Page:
yeah, pretty lame excuse

​Hello good friends, and my apologies for dropping off the face of the earth without a word. My thoughts are simple (as might be evident); I didn’t have anything interesting to say. If it wouldn’t interest me, I can’t expect it to interest someone else.

And then I kinda got sucked into the whole lazy thing.

The garden has wound down. Last night was our first real freeze. Frost on the windshields and brown pepper plants.


I’m waiting for the rest of my free brown materials to fall from the sky. In the meantime, I fashioned a large leaf-collection bin, made from 20-some year old materials that were sitting in the barn waiting for their moment in the sun.


The cold brings out the chainsaw. I use only deadfall trees from the property for firewood, and the scrub trees that die and fall are usually dry enough to use the same year. This year has been a little lean as far as deadwood. There was a nice big oak down, but that has to season till next year. It might just be a year for buying a little wood that some other fool cut up.


I’m coming to the realization that cutting and splitting firewood in quantity is a younger man’s game. Somewhere along the way, I messed up my wrists and thumbs, and handling a chainsaw doesn’t suit me for long periods, nor does crawling around on the roof cleaning the chimney. But I’ll keep picking at it until I have to say uncle.

There’s not much activity in the garden. My fall cover crop mix is doing its job without complaint. After watching the deer happily grazing on last year’s crop, I decided to strategically place tomato cages to nip that kind of thing in the bud. So far so good.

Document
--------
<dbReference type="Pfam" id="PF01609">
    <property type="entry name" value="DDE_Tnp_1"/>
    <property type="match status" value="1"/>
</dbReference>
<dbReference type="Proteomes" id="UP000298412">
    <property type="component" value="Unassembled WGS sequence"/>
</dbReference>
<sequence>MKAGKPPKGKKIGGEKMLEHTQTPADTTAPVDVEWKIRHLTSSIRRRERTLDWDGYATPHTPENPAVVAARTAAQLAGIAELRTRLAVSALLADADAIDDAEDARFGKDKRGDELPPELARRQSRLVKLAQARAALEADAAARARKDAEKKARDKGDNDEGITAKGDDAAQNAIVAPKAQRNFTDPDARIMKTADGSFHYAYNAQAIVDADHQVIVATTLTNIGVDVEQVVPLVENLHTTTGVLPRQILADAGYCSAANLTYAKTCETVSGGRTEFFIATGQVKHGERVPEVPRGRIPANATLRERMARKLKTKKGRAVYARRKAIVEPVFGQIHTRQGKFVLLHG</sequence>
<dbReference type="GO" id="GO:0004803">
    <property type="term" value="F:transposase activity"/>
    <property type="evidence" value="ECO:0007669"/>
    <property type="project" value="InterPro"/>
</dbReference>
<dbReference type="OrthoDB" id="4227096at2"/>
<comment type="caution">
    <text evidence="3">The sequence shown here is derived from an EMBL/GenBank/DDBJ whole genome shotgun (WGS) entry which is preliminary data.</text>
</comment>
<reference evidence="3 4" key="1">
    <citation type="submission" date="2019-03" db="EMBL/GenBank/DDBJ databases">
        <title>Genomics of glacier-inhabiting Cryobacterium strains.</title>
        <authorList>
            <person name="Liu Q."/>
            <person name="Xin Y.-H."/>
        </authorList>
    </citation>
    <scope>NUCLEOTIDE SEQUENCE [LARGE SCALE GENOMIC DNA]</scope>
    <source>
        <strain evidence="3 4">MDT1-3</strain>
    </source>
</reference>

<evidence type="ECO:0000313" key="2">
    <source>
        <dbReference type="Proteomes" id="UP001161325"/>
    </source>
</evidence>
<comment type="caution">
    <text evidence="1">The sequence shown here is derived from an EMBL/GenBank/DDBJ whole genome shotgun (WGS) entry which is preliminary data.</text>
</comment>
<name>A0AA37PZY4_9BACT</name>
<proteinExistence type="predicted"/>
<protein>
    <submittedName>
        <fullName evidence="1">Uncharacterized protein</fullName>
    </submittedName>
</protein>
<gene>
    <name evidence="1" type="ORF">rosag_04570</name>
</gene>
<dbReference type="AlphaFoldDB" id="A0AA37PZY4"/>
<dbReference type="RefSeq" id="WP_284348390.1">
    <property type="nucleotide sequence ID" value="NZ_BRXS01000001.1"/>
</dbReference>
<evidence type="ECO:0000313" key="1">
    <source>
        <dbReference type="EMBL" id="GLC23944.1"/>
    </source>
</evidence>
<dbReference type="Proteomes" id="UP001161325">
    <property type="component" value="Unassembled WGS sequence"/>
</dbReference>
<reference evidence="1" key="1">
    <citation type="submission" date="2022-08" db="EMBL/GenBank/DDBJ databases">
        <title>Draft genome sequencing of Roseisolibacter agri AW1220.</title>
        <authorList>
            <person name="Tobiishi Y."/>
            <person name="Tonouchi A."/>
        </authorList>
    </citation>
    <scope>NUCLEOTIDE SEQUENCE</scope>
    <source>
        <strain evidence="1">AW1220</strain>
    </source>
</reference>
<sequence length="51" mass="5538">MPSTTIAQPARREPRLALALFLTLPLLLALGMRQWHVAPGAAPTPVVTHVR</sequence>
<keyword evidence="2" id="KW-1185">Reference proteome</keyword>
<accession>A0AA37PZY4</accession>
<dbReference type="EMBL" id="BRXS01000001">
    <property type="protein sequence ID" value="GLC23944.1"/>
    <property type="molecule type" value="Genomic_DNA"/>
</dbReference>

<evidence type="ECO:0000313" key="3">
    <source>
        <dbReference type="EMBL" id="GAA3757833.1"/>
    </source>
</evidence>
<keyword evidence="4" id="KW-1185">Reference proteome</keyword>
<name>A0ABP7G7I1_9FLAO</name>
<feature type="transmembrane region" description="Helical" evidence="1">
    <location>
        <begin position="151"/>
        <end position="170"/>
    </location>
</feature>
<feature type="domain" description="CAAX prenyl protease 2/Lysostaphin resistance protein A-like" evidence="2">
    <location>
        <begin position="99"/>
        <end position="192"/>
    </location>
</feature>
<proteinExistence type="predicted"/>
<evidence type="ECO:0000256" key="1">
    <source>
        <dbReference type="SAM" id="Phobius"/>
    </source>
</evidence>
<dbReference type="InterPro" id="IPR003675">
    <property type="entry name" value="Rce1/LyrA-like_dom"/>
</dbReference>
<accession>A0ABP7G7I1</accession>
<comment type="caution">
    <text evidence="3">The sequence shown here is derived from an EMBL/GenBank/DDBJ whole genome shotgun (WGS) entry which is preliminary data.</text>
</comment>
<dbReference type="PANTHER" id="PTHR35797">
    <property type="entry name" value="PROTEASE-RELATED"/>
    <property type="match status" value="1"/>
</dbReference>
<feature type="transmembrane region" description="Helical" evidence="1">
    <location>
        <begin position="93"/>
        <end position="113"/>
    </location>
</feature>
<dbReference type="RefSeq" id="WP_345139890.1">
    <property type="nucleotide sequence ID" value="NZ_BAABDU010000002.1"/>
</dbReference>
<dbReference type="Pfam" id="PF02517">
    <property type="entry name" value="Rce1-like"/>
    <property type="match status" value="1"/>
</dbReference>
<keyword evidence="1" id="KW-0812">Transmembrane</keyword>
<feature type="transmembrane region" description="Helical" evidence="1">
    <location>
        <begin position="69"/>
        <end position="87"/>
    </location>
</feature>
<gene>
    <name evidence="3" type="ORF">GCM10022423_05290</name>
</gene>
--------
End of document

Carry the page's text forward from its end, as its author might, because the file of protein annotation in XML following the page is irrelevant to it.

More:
I planted garlic and shallots today in the space occupied by this year’s compost bins. And the lettuce plants that I sowed indoors in August are hitting their stride under a cloche.


It’s good to be back in the saddle. But I reserve the right to be lazy at any time I choose.



Yesterday was garlic harvest time. Around here garlic goes into the garden in the fall.  Mine were planted in October.


The variety that I’ve been using for several years is Chesnok Red.  It’s a great mellow-tasting garlic, prized by chefs, not huge but with evenly sized cloves and a very reliable track record.  It’s a hardneck variety (better for storage), and has a great rich aroma and flavor.  It’s unbelievably mouth-watering when it’s roasted.


I end up using most of my bulbs to feed my pickle-making fetish. But before I use any of it, I single out the biggest healthiest bulbs for next year’s seed stock.

To harvest, I’m generally able to just pull the stalks out like onions, but I know a lot of people recommend using a pitch fork, especially in tougher soil like clay.

I let it dry completely on a wire rack in the barn and then braid the stalks or send it on to the wife for roasting.

Right now our barn smells like a polish deli. And the side benefit is no vampires.

spring things

I decided to move the compost bins down the row and plant the area where they sat last year. Why not? I think I’ll put peppers in there, since they’d be least upsetting to me if something went horribly wrong. The piles needed turning anyway.


It was exciting to see a little steam rising from last fall’s pile of shredded leaves and coffee grounds. It’s coming along well, and should be ready for use by mid-summer.


The fall-planted garlic is poking through the shredded leaf mulch nicely…


And every Spring a pair of geese or ducks makes our pond their honeymoon suite. We were walking the grand-dog and were surprised when a mama goose popped up from the edge of the pond honking, leaving her nest with four or five eggs.


I’m not sure how bright geese are. Last year they built their nest right on the edge of the water, and when the pond rose the nest flooded and none hatched. Their nest is pretty close to the water again this year, so I hope it’s not a real rainy month.